Conducting due diligence on FDDs

What is due diligence? Due diligence refers to the research and investigation conducted before entering into a business transaction, investment, or contract. It involves gathering detailed and accurate information about the relevant parties, financial performance, legal and regulatory compliance, potential risks, and other factors that are critical to making an informed decision.

Why is due diligence so important? A thorough review will minimize the potential for financial loss and legal exposure, and ensure that you are investing your money and time in a worthwhile franchise venture. 

When conducting due diligence on FDDs, there are several important steps to take as part of the due diligence process.

Follow these steps to evaluate the Franchisor’s FDD:

  1. First, it is essential to carefully determine the required initial investment, as well as ongoing expenses, to determine whether the business is financially feasible for you. Franchisees should also carefully review any territory restrictions and demographics to ensure that they are able to operate (and profit!) the business successfully within their designated area.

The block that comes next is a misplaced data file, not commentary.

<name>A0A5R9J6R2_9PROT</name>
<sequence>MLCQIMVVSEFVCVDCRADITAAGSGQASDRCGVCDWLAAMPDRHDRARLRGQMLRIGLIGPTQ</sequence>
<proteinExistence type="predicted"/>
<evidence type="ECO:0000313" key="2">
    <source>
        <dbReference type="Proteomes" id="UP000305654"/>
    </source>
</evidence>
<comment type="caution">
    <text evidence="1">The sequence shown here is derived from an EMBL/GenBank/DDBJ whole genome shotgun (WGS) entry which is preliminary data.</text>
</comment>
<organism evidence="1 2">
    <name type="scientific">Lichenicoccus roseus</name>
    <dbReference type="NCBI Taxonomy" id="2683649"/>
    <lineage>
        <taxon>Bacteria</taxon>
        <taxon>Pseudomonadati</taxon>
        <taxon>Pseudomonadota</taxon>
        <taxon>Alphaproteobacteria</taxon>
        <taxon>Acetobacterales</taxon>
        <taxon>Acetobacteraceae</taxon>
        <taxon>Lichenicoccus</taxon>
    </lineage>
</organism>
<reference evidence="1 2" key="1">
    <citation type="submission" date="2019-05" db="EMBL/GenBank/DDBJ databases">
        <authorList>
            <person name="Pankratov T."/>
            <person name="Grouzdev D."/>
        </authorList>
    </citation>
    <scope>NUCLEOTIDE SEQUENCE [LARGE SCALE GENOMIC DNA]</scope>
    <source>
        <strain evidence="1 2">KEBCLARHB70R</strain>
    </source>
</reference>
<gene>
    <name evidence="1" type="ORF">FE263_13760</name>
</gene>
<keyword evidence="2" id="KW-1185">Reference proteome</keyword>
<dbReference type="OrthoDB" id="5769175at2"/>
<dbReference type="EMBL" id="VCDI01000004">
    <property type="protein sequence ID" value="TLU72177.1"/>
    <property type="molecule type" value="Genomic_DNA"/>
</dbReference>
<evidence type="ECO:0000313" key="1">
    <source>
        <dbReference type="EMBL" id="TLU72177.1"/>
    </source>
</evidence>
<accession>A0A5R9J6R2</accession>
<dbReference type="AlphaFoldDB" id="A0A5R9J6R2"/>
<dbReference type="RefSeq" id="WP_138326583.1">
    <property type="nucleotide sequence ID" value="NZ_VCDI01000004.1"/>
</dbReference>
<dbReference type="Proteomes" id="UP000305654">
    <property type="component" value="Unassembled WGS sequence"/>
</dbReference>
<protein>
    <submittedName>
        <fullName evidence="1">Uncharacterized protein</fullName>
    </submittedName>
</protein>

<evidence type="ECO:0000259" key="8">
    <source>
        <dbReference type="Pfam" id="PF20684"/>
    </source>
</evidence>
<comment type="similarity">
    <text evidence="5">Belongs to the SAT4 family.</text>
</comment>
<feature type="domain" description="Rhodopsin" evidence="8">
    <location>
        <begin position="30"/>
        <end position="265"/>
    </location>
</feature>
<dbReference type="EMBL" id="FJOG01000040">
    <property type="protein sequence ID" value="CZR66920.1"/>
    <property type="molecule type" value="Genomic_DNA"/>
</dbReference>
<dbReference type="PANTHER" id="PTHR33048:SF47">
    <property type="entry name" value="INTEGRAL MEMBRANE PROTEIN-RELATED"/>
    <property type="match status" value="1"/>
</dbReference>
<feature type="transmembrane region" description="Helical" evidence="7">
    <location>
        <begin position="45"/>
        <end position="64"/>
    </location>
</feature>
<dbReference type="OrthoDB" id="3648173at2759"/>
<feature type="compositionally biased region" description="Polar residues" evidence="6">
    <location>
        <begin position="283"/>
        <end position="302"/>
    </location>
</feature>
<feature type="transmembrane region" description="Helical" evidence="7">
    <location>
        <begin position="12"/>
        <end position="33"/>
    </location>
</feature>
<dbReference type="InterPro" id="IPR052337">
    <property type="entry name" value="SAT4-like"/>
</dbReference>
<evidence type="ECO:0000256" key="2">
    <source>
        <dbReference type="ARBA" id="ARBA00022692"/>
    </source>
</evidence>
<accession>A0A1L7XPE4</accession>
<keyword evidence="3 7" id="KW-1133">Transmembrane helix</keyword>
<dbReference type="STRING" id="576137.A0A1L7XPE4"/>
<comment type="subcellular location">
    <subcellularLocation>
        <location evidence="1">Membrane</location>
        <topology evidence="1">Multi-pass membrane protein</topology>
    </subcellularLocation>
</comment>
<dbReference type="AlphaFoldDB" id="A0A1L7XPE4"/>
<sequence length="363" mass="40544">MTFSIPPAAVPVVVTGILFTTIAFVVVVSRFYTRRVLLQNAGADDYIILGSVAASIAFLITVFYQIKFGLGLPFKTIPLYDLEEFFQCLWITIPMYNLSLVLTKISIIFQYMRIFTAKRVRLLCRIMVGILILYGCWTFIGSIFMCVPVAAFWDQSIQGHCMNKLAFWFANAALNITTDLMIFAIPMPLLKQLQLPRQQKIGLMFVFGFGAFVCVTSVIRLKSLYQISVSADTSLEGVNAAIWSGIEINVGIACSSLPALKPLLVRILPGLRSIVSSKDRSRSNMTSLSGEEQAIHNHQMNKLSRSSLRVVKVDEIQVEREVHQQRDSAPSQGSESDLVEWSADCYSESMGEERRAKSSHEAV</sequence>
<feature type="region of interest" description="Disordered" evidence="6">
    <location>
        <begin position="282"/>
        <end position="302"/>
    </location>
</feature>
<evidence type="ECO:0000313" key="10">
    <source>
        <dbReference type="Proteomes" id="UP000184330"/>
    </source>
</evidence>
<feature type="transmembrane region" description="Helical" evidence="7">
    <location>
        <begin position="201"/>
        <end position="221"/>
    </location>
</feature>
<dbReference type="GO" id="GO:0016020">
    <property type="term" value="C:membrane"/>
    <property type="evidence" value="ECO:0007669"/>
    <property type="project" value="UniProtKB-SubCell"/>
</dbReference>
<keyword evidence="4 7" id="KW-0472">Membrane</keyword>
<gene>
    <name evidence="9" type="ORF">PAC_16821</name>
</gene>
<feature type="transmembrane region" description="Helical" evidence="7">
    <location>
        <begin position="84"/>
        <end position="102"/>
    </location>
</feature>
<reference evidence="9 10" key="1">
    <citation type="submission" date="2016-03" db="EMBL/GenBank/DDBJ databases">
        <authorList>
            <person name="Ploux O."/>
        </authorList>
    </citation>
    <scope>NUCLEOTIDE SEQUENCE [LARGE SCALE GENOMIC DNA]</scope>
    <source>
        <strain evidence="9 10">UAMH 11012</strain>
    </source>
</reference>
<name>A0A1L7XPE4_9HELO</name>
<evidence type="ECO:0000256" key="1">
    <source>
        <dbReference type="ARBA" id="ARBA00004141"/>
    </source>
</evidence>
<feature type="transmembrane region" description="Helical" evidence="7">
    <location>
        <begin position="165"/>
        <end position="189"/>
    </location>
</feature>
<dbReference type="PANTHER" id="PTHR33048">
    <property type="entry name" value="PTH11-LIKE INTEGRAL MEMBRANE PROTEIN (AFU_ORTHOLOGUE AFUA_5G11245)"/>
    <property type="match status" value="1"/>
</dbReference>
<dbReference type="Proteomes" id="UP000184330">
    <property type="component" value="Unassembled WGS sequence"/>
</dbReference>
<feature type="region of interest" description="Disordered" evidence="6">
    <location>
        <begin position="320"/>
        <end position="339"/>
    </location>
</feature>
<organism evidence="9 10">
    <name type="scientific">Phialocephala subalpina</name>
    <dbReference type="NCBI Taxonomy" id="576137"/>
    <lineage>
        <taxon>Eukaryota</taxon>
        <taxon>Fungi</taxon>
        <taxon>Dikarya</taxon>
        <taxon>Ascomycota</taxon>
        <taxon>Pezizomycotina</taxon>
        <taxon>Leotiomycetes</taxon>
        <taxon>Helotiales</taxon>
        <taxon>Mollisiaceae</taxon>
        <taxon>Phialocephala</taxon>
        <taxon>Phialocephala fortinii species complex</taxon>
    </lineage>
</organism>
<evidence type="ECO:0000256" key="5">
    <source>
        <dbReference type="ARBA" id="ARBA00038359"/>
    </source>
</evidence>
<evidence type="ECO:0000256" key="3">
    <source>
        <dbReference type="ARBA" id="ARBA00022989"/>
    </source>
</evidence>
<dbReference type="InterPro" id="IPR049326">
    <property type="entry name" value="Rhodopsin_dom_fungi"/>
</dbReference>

2. Next, it is important to understand the franchisor’s intellectual property policies and ensure that the franchisee is comfortable with these restrictions. Additionally, franchisees should review the renewal and termination terms during legal due diligence to ensure that they align with their long-term goals for the business.
  3. Finally, while financial performance information may be provided, it is important to note that this data can be limited or selective.

Role of franchise attorneys

Franchise attorneys play a crucial role in reviewing Franchise Disclosure Documents (FDDs) and aiding financial due diligence.

Their primary responsibility is to ensure that the franchisor has complied with the FTC’s Franchise Rule and state franchise laws.

The franchise attorney reviews the FDD documents and provides legal counsel and due diligence consulting to prospective franchisees regarding the information contained therein.

Attorneys help prospective franchisees understand their legal obligations and the rights and obligations of the franchisor.

Some of the key responsibilities of franchise attorneys in reviewing FDDs include:

  1. Identifying any legal issues: Franchise attorneys review FDDs to identify any legal issues or discrepancies that may arise between the franchisor and franchisee.